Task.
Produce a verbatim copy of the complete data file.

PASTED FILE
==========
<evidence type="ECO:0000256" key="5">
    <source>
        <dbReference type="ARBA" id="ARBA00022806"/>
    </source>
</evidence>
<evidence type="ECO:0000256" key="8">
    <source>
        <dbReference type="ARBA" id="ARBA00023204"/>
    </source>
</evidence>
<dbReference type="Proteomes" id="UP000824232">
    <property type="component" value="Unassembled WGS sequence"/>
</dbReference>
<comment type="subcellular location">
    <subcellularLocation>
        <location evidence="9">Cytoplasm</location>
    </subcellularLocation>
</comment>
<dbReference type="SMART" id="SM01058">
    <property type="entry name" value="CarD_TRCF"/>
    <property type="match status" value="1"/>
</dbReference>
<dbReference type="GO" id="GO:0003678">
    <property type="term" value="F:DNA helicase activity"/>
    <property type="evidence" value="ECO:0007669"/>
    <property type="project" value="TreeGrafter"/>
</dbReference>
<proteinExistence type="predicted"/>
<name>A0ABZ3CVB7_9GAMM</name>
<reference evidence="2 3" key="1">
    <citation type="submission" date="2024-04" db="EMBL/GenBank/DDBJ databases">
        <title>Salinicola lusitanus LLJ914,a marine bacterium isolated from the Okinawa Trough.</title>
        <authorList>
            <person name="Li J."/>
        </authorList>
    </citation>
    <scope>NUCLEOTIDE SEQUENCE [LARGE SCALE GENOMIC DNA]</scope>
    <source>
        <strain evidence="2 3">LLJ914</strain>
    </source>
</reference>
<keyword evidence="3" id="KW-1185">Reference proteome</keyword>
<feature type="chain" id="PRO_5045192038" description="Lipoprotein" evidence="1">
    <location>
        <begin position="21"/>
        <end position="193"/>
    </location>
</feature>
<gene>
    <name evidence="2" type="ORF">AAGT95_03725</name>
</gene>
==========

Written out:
<evidence type="ECO:0000256" key="5">
    <source>
        <dbReference type="ARBA" id="ARBA00022806"/>
    </source>
</evidence>
<evidence type="ECO:0000256" key="8">
    <source>
        <dbReference type="ARBA" id="ARBA00023204"/>
    </source>
</evidence>
<dbReference type="Proteomes" id="UP000824232">
    <property type="component" value="Unassembled WGS sequence"/>
</dbReference>
<comment type="subcellular location">
    <subcellularLocation>
        <location evidence="9">Cytoplasm</location>
    </subcellularLocation>
</comment>
<dbReference type="SMART" id="SM01058">
    <property type="entry name" value="CarD_TRCF"/>
    <property type="match status" value="1"/>
</dbReference>
<dbReference type="GO" id="GO:0003678">
    <property type="term" value="F:DNA helicase activity"/>
    <property type="evidence" value="ECO:0007669"/>
    <property type="project" value="TreeGrafter"/>
</dbReference>
<proteinExistence type="predicted"/>
<name>A0ABZ3CVB7_9GAMM</name>
<reference evidence="2 3" key="1">
    <citation type="submission" date="2024-04" db="EMBL/GenBank/DDBJ databases">
        <title>Salinicola lusitanus LLJ914,a marine bacterium isolated from the Okinawa Trough.</title>
        <authorList>
            <person name="Li J."/>
        </authorList>
    </citation>
    <scope>NUCLEOTIDE SEQUENCE [LARGE SCALE GENOMIC DNA]</scope>
    <source>
        <strain evidence="2 3">LLJ914</strain>
    </source>
</reference>
<keyword evidence="3" id="KW-1185">Reference proteome</keyword>
<feature type="chain" id="PRO_5045192038" description="Lipoprotein" evidence="1">
    <location>
        <begin position="21"/>
        <end position="193"/>
    </location>
</feature>
<gene>
    <name evidence="2" type="ORF">AAGT95_03725</name>
</gene>